Skip to main content
Press Release

Conspirator Sentenced to Seven Years in Prison for Owings Mills Jewelry Store Heist that Included a Carjacking and Kidnapping

For Immediate Release
U.S. Attorney's Office, District of Maryland

Baltimore, Maryland – U.S. District Judge J. Frederick Motz sentenced Peter Aleksandrov Magnis, age 28, of Hydes, Maryland, today to seven years in prison, followed by three years of supervised release, for a robbery conspiracy in connection with the robbery of a jewelry store, including a carjacking and kidnapping.

The guilty plea was announced by United States Attorney for the District of Maryland Rod J. Rosenstein; Special Agent in Charge Kevin Perkins of the Federal Bureau of Investigation; Chief James W. Johnson of the Baltimore County Police Department; and Baltimore County State’s Attorney Scott Shellenberger.         

According to his plea agreement, Magnis was part of a conspiracy to rob an Owings Mills jewelry store.  Specifically, in the fall of 2012, Stanislav “Steven” Yelizarov devised a plan to commit an armed robbery of a jewelry store, known to be owned and operated by members of the Russian community of Northwest Baltimore.  S. Yelizarov recruited Magnis, Grigory Zilberman, Aleksy Sosonko, Igor Yasinov, his brother Marat Yelizarov, Sorhib Omonov, and others to participate in the robbery.  Prior to the robbery, the conspirators gathered intelligence, including conducting surveillance and attaching a GPS device to the car of an employee of the jewelry store in order to learn the employee’s travel routine and habits.  Zilberman also exploited his friendship with the employee to obtain information about the operation of the jewelry store and the habits of the employee. 

According to Magnis’ plea agreement and court documents, on January 15, 2013, Zilberman enticed the employee to visit his home, in order to alert the other co-conspirators of the employee’s whereabouts.  While the employee was at Zilberman’s home, the conspirators met at S. Yelizarov’s residence to prepare for the kidnapping and robbery, including preparing the firearms and donning masks and gloves. Early in the morning on January 16, 2013, M. Yelizarov and Omonov followed the employee from Zilberman’s home and notified the other conspirators of the employee’s location so they could then follow the employee. S. Yelizarov, Sosonko, Yasinov, and Magnis driving in a rental car obtained by Yasinov, used a law enforcement-type light bar and a loudspeaker to impersonate a police officer and pull over the employee. Brandishing firearms which were supplied by S. Yelizarov, the conspirators removed the employee from his car, bound and blindfolded the employee, put him into the trunk of his own car, and drove him to a predetermined location.

According to the plea agreement and court documents, once at the location, the co-conspirators continued to brandish firearms and threatened to kill the employee’s family if he did not comply with their demands or if he reported the incident to police. The employee complied and at approximately 3:52 a.m., S. Yelizarov and Sosonko drove the employee’s vehicle from the remote location to the jewelry store, while Yasinov and Magnis stayed with the employee, holding him bound and blindfolded at gunpoint.  M. Yelizarov and Omonov were stationed near the jewelry store to act as “look-outs.”  S. Yelizarov and Sosonko entered the store and stole jewelry, stones, and watches, valued at about $500,000, then drove back to the remote location. The employee was placed back into the trunk of his car and driven to another location, where he was left. The employee was able to kick his way out of the trunk through the back seat of his car.the trunk through the back seat of his car.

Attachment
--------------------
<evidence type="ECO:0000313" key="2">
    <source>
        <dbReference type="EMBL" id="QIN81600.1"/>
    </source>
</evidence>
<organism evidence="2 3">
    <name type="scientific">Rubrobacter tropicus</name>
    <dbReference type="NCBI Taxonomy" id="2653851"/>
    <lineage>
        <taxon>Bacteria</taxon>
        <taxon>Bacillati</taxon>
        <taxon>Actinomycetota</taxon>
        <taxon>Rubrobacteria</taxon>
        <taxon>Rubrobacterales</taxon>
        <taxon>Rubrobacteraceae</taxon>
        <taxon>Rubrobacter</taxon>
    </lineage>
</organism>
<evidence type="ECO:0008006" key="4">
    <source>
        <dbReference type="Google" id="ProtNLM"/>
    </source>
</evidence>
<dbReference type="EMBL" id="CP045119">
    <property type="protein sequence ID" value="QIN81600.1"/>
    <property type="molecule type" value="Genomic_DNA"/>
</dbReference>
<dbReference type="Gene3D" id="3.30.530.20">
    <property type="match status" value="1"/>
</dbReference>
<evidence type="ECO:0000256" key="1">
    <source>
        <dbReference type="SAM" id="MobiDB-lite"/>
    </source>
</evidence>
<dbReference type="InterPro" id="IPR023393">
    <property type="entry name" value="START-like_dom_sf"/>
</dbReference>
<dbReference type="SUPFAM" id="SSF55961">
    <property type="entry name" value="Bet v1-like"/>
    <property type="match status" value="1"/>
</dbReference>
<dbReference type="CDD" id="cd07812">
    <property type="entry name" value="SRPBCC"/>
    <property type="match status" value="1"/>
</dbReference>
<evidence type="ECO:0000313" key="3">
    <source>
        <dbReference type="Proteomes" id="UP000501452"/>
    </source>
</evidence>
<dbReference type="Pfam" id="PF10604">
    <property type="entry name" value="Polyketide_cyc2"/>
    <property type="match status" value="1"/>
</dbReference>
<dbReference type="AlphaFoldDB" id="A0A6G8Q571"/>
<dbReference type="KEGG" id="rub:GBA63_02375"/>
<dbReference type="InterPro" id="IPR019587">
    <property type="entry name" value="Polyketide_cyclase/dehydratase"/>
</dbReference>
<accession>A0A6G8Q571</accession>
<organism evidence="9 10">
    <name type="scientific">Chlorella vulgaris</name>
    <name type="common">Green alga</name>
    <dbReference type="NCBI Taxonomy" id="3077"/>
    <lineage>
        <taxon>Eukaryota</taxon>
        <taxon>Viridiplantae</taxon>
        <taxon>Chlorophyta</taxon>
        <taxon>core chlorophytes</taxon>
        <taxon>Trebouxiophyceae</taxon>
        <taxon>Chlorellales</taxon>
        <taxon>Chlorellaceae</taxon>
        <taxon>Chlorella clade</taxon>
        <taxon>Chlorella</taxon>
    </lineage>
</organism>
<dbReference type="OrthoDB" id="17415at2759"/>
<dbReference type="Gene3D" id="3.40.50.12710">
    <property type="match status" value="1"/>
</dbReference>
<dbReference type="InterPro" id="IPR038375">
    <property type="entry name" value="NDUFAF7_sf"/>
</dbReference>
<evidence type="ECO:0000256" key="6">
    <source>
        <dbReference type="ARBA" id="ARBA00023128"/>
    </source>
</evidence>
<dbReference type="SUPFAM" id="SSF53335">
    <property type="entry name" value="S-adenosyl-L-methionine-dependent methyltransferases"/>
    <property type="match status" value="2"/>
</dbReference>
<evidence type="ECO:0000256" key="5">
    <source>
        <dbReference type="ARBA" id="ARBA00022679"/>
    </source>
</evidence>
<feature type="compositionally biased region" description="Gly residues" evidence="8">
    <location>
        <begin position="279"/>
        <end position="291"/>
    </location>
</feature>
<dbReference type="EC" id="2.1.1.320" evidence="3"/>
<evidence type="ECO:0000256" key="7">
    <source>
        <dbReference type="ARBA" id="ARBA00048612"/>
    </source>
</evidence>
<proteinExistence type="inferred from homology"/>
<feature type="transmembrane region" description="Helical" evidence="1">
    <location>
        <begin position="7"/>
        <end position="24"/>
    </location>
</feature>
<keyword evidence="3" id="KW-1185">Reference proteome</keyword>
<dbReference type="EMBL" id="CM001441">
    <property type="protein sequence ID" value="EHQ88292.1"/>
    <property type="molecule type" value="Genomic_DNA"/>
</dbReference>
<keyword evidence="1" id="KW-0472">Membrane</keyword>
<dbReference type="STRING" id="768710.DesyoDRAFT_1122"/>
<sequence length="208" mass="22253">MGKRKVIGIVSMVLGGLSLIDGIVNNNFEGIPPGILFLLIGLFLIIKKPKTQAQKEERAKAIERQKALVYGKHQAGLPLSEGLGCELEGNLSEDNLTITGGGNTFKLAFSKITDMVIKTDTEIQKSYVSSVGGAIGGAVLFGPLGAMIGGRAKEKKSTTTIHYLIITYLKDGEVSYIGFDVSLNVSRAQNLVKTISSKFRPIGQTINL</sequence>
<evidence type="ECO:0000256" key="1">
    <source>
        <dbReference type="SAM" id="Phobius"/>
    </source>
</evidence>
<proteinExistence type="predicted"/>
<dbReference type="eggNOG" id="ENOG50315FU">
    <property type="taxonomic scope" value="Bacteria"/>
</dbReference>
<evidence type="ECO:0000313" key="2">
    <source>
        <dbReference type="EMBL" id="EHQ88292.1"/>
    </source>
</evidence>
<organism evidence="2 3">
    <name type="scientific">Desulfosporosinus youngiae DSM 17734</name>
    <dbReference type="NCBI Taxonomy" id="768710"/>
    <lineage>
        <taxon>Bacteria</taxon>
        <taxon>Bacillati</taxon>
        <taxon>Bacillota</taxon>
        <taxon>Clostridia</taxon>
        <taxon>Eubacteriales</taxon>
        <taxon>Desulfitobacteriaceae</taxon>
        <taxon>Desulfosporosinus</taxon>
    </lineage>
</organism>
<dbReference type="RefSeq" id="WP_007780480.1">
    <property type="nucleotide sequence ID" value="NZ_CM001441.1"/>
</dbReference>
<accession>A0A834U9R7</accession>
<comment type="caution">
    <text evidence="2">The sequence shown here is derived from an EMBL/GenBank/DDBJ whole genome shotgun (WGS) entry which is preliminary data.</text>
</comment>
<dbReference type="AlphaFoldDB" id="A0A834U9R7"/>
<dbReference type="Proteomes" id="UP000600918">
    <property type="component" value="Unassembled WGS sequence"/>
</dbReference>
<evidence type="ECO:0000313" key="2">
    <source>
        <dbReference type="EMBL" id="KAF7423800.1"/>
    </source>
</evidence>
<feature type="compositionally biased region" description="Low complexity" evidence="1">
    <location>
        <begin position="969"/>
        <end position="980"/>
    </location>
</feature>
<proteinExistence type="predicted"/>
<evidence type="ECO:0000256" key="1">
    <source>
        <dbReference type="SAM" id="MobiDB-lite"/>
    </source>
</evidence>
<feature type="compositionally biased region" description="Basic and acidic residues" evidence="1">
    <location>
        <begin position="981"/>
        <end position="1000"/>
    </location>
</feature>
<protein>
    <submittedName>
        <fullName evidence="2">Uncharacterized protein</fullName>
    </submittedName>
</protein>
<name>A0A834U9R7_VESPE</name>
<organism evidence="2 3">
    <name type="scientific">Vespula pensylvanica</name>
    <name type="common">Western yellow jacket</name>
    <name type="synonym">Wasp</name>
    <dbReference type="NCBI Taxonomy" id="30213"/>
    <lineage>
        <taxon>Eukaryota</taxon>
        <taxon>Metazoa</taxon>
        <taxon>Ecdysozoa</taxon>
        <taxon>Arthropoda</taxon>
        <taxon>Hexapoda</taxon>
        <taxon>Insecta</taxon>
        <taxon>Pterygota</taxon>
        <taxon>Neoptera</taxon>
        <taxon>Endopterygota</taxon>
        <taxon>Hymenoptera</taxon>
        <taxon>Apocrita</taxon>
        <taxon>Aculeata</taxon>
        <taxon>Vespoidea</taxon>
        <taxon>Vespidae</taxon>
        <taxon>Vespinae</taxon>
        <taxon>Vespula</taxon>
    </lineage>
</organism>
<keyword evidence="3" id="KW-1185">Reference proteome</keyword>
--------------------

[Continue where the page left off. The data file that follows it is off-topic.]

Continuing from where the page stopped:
On January 18, 2013, S. Yelizarov sold a portion of the stolen jewelry for approximately $29,000 to an FBI informant.  On January 19, 2013, S. Yelizarov traveled to Brooklyn, New York to sell some of the jewelry and stones taken during the robbery, receiving over $100,000. On January 21, 2013, he returned to Maryland and divided the cash proceeds among the members of the conspiracy and others.

On November 19, 2014, during the search of Magnis’ residence and the adjacent property, a bag of guns was found buried on the adjacent property within 20 feet of Magnis’ property.  Inside the bag were six firearms (all rifles and shotguns), each individually wrapped in clear plastic wrap.  Two of the firearms were sawed off shotguns, and one of these had an obliterated serial number.  Both of those guns were stolen during an armed home invasion of a residence in Reisterstown, Maryland, on July 22, 2012.  S. Yelizarov, M. Yelizarov, Sosonko and Zilberman admitted to committing that robbery.

In addition, in January and May 2013 Magnis purchased three handguns.  One of those handguns was seized during a car stop and search of Yasinov in September 2013.  Yasinov was prohibited from purchasing or possessing firearms due to a previous felony conviction.

Stanislav Yelizarov, age 26, and Marat Yelizarov, age 27, both of Pikesville; Grigoriy (Greg) Zilberman, age 25, and Aleksey Sosonko, age 35, both of Owings Mills, Maryland; Peter Aleksandrov Magnis, age 28, of Hydes, Maryland; and Igor Yasinov, age 26, and Sorhib Omonov, age 27, both of Baltimore, previously pleaded guilty to their roles in the robbery conspiracy and are awaiting sentencing.

United States Attorney Rod J. Rosenstein praised the FBI, Baltimore County Police Department, and Baltimore County State’s Attorney’s Office for their work in the investigation.  Mr. Rosenstein thanked Assistant United States Attorney Paul E. Budlow and Aaron S. J. Zelinsky, who are prosecuting the case.

Updated March 16, 2016

Violent Crime